This really is a serious problem. It's a money issue. The problem with this sort of thing is always going to be money. I suspect that if the survey had been completed by all the judges in Virginia this would have been the predominant reason given. There is only so much money a legislative body - be it the General Assembly or the local county board of supervisors - is going to be willing and able to allocate to this as opposed to things such as fixing roads or educating children. Keep in mind, one of the major selling points of these programs is that they will save money, not cause an infinitely growing amount of expenditures.

In Virginia all courts have at least two options available: advisement and CCAP (formerly Detention and Diversion). Rather than reinventing the wheel, here is a link to a post I think is still generally correct from several years back. As the authors point out, many of these programs are limited by available slots and whether the defendant is medically capable of being in the program.
(4) Valuing risk assessment as a way to reduce incarceration rates.
 No. Just No. Nobody thinks about incarceration rates in the courtroom. Their own quotes in this section support this. They quote judges not wanting to send people to prison who are addicted or "low level" offenders. None of them are talking about incarceration rates.

Defense attorneys are trying to get their client the best deal they can with a strong, strong presumption that the client's liberty interest is paramount. Prosecutors are at the very least responsible for protecting the citizenry from destructive behavior first before they start to think about fixing the person who harmed the community; in other words, when they push to incarcerate they are looking toward their community's interest, not how many people are held by the Department of Corrections. The judge is responsible for visiting appropriate consequences on the guilty person standing in front of him. Rate of incarceration is an issue for the legislature, not the people int he courtroom.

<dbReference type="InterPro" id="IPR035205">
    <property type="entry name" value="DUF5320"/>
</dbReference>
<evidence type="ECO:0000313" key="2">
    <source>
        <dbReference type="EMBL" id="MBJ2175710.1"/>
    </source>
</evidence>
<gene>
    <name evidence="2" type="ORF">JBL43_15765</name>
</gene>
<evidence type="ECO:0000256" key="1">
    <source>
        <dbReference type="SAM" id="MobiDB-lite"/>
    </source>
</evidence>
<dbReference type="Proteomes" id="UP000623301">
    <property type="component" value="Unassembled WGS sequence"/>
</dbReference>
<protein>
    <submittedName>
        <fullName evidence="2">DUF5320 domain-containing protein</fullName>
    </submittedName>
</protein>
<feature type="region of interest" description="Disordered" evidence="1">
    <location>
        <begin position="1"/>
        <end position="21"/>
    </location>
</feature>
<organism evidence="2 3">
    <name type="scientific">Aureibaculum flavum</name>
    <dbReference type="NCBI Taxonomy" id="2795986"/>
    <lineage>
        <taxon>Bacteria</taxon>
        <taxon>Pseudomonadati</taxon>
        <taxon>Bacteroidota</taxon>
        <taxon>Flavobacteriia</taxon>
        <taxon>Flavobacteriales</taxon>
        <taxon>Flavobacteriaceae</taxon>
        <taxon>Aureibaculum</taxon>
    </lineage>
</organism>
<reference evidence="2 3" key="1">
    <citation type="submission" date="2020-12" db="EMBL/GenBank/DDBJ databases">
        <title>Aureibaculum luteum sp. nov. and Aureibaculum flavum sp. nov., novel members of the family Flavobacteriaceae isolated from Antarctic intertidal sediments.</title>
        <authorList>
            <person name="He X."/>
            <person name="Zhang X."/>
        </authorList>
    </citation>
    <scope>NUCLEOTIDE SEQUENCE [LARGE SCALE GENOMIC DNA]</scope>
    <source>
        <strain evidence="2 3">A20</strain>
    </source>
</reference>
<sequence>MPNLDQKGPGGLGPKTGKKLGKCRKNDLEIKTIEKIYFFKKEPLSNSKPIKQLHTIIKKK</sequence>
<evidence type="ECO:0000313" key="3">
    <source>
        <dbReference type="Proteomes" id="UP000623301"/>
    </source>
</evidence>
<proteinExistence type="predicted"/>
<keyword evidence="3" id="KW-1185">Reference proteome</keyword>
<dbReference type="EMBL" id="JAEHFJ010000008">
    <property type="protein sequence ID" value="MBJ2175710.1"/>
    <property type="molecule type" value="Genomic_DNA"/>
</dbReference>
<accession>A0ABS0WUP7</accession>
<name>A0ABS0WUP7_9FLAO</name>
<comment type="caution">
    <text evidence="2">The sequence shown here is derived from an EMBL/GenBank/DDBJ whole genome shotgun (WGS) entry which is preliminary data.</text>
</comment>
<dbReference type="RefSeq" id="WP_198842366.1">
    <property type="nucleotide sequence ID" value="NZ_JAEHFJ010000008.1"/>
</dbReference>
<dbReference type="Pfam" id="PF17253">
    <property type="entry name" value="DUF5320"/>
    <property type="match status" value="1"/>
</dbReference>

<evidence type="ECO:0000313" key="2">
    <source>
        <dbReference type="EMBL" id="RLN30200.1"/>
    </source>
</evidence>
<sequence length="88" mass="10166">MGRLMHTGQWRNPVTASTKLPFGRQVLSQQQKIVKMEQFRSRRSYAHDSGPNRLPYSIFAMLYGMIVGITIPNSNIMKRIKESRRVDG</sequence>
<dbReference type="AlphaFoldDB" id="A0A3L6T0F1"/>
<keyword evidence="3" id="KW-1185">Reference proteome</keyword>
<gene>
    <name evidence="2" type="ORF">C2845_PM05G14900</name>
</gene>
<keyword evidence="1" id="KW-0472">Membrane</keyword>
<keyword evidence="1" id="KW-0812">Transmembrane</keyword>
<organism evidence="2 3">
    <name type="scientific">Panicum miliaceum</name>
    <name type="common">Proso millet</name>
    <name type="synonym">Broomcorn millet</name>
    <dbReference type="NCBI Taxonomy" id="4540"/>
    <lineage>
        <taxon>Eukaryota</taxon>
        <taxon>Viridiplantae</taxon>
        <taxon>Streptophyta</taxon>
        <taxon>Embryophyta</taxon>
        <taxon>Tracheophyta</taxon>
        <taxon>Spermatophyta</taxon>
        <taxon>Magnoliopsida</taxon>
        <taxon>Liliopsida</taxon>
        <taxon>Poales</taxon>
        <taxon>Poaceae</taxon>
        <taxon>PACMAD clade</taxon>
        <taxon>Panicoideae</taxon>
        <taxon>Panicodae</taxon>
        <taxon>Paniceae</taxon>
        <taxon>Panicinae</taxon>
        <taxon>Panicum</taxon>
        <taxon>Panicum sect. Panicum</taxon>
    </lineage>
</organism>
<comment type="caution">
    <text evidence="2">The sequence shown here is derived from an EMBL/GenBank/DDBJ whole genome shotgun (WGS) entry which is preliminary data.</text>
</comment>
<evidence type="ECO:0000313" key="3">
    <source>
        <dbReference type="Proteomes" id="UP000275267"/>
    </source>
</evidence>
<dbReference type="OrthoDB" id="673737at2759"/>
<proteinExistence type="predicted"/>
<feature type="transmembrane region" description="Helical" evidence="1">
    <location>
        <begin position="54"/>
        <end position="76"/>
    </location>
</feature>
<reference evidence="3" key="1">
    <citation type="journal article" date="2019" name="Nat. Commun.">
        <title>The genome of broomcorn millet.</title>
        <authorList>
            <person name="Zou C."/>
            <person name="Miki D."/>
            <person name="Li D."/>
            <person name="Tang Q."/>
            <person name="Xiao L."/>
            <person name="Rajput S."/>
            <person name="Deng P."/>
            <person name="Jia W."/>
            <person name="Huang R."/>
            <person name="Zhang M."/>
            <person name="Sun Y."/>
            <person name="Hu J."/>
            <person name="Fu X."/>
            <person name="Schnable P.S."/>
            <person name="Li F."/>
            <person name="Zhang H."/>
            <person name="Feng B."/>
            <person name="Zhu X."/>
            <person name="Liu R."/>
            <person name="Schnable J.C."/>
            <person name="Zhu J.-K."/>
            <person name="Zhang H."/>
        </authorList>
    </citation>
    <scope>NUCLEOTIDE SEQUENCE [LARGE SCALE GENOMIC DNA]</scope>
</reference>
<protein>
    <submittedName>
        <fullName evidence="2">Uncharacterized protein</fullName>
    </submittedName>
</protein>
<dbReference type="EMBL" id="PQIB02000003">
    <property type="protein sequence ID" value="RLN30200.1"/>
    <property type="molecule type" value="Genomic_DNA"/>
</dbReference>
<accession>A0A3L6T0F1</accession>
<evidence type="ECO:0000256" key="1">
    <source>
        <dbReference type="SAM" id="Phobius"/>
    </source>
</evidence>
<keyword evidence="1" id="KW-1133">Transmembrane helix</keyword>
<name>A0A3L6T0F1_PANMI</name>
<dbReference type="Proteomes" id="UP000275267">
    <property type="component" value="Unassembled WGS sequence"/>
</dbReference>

A better theme here might have been "Concern that incarcerating low level offenders is not appropriate."
(5) Skeptical that the NVRA is actually predictive.
As the authors point out, judges were particularly skeptical as to the NVRA's ability to be predictive as to the risk of re-offense by addicts; one judge among the interviewed flat out told them that this isn't science. I think this is reflective of a general thought pattern you will find amongst almost anyone that does much work in criminal courtrooms. We see so many recidivists that it's hard to not be colored by it. And almost all of them have had prior opportunities attached to prior convictions.

The problem with things like the NVRA is that they are not predictive as to the individual standing in front of the judge. They are predictive as to trends within a group. Thus, they aren't really scientific when applied to a single person while they might be toward the population in general. Let's put this in perspective. Assume this advertisement is right and 60% of adults have farsightedness (not likely, but don't get sidetracked). You wouldn't want a doctor to immediately stick you in a chair and start lasik because the trend among adults is that the majority have farsightedness. No one would question the fact that the doctor runs specific tests and examinations to determine whether you as an individual are farsighted. Large group data trends may give the doctor an idea of what to look for; they should never be dispositive as to the individual patient.